Wednesday, January 12, 2005

Prima donnas at the queue.

I enter the Continental terminal at George Bush International Airport in Houston, struggling with my four pieces of luggage weighting over ninety pounds. Words cannot describe the horror. People everywhere! I cannot get past the crowds and I can hardly see the ticket counters. Where the fuck do I go? I calm myself down thinking there is no way I have to stand in line, since it is the airline's fault I missed my connection to San Diego last night. No way I am standing in line. Making my way through a crowd of Mexican travelers with boxes masquerading for luggage, I approach a ticket agent. "Where do I go and do I have to stand in line?" She points to the other side, where I came from, and nods. "Really, but let me explain--" She nods and points, interrupting me. She doesn't know shit. I am sure I don't have to stand in line. It is Continental's fault I am stuck in Dubya's Daddy's Airport of all places! I tell my story to another agent who is trying to direct human traffic and she tells me to go to the side where I came from. The International counter? I just came from Amsterdam, not going back, although I really want to. She indicates she is sure that is where I am supposed to stand in line. Stand in line?

I take my place in line wondering why I am standing in line. After twenty minutes I spot the Domestic E-ticket counter across the cluster of Texan travelers. Let's see...I am going to San Diego, which means it is a domestic flight, and I don't have a paper ticket, which means I must be an E-ticket. Feeling glad that I took a logics class in college, I rush to get out of line. I knock down the queue dividers as I trip over a Mexican lady's cardboard box makeshift luggage. I don't look back and I push my way through the crowd. This is no time for good manners. I find the end of the line at the urging of another Continental employee. I ask her if I really have to stand in line, especially since I just stood in line for twenty minutes in the wrong line because of another Continental's employee's fault and am I going to miss my flight?!!! She looks at me dismissively and I can read her mind: HONEY, JUST BE GLAD WE PUT YOU UP AT THE SHERATON AND GAVE YOU A TEN DOLLAR MEAL VOUCHER. NOW GET IN THE GODDAMN LINE. Oh, yes, thanks ma'am and the Sheraton has real hair dryers, unlike those contraptions in European hotels. Fine, I'll get in line.

The wait wasn't that bad and I get to the front within fifteen minutes. I am five minutes from a clean getaway back to Southern California, when I spot a Mexican family of four standing to my right. Great, they cut in and there is nothing I can do about it since I am not the belligerent type. Really, I am not. The ticket agent, MY ticket agent, starts to help them first. I stand there patiently, smiling, waiting my turn. I notice the father is holding a stack of papers and I sneak a peak. At the top of the front page it reads: "Make a Wish Foundation." I continue snooping and read: "Miguel's Wish Participants." I immediately search for Miguel. He is standing next to his mother, holding his little sister's hand. He is about ten, thin, big eyes, wearing glasses and a beanie. He looks at me shyly. I can tell there is no hair below the beanie. The ticket agent is having trouble finding the little girl's reservation and I translate, since the father can hardly speak English. They must have it, it is in the paperwork he handed to her, he indicates. While the ticket agent looks for the reservation, the father asks me if I am also going to Orlando. No, I'm just stuck in Houston, poor me. The ticket agent finally finds the reservation. What a relief! They misspelled Emily's name. Since this is going to take a while, another ticket agent helps me and I finally get my boarding pass. Before I leave, I wish them a fun trip. Say hi to Mickey for me!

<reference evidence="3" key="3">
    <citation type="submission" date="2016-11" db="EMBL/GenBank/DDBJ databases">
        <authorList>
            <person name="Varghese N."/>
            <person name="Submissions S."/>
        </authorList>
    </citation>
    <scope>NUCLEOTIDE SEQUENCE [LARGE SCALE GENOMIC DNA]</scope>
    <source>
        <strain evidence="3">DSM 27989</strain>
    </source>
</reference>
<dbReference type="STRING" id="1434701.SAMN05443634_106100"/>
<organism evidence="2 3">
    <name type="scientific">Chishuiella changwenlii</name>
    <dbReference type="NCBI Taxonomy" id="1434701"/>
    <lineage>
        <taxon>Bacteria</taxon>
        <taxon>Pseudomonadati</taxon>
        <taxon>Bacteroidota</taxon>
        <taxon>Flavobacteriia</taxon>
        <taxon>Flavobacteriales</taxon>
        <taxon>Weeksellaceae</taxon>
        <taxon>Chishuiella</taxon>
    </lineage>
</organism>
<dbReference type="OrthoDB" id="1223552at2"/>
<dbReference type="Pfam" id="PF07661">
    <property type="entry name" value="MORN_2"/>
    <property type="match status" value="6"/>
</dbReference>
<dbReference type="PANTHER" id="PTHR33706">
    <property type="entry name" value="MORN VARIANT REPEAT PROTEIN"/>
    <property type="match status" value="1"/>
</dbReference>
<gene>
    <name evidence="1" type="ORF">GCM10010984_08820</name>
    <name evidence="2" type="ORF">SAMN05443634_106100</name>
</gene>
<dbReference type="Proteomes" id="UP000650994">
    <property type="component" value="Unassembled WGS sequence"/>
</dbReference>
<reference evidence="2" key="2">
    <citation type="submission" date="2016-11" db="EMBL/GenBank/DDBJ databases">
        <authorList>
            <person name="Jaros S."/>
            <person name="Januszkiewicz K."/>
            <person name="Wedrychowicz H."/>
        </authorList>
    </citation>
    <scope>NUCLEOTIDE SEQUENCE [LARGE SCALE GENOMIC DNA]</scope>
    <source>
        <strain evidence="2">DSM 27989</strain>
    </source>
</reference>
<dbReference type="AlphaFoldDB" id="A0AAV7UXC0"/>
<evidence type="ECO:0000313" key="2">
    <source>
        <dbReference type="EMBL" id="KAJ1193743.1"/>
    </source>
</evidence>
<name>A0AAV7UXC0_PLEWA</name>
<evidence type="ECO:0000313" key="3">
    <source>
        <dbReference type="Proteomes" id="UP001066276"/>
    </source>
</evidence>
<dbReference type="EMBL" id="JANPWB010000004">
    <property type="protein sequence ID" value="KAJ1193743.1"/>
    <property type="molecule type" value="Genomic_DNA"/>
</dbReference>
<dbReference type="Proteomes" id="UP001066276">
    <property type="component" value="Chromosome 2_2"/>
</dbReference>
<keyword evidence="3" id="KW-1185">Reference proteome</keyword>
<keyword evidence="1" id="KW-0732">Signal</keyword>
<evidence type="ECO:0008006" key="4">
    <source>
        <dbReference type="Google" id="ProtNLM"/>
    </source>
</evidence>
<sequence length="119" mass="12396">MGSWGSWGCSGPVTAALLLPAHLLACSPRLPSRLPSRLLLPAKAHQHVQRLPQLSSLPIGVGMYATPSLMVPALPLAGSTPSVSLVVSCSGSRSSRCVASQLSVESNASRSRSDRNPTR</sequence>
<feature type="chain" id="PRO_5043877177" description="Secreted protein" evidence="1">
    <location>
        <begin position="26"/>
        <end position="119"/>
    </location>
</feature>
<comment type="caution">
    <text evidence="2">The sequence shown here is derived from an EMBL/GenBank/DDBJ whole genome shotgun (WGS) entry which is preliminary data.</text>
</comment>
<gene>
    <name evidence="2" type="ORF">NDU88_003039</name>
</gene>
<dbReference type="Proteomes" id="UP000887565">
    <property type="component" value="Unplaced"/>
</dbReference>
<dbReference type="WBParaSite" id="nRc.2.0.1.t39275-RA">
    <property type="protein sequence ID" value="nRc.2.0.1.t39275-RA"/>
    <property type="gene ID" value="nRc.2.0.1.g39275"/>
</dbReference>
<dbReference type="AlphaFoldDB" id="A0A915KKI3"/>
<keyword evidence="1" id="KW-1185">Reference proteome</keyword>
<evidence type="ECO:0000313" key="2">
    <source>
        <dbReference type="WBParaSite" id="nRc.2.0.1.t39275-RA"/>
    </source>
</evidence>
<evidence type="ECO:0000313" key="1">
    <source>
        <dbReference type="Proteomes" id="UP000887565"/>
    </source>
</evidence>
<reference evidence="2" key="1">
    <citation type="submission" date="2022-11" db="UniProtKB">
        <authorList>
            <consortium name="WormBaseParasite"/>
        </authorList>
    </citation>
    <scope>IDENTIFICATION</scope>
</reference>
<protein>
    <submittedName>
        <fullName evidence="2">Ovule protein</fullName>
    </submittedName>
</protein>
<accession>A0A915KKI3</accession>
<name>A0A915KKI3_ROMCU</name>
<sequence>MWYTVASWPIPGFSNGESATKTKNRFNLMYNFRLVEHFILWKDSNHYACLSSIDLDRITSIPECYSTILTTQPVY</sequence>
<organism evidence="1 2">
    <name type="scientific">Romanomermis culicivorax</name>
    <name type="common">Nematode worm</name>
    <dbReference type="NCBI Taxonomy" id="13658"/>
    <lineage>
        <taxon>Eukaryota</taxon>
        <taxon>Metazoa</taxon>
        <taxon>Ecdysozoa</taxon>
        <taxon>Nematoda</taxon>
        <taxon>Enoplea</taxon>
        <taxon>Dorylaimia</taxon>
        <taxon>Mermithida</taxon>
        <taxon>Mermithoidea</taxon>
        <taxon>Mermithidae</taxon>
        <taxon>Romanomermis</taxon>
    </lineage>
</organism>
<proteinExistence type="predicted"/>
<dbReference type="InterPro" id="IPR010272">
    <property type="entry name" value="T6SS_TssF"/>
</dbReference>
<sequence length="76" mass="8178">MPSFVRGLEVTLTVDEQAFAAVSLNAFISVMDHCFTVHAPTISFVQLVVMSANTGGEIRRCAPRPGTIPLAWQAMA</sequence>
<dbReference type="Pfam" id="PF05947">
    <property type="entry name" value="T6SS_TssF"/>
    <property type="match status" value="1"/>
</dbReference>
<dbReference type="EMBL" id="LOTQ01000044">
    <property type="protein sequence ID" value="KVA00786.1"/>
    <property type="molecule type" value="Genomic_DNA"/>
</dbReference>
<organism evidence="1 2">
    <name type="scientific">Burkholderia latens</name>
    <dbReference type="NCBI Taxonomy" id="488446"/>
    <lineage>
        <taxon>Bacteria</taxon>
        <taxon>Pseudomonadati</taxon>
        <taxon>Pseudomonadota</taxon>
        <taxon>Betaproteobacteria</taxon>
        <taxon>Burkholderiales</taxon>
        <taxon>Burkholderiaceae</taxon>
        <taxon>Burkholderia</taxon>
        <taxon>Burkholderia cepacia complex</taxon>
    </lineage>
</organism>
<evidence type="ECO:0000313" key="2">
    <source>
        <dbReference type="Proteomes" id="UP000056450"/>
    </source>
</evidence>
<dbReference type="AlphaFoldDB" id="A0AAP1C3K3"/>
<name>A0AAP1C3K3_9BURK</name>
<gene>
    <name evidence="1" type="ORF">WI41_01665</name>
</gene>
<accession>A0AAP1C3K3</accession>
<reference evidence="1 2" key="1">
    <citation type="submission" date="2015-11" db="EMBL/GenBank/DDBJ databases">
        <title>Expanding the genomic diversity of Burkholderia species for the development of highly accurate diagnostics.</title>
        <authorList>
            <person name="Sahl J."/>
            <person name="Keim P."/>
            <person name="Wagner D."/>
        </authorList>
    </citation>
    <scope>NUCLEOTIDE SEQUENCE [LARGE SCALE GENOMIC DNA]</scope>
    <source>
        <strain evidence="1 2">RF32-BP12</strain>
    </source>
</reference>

I head for the security line. This line, I am sure I have to stand in. I am about to break down. I make every effort not to. I am ashamed of myself. Of having felt so distraught and unfortunate over nothing. Swallowing my emotion, I put all my crap on the X-ray machine. I take off my boots and watch them roll away as I walk through the metal detector. No beep and I am almost home free.

When I arrive at the gate, I am informed there are no more seats on this flight, but that they will ask for volunteers to give up their seats. Well, at least I don't have to stand in line to board the plane. I find a seat at the gate and make myself comfortable. I know I will get home. I think about the hamburger I ate last night at the hotel, compliments of Continental Airlines. And about the bed at the Sheraton, which was the most comfortable bed I slept in the whole trip. I am lucky.


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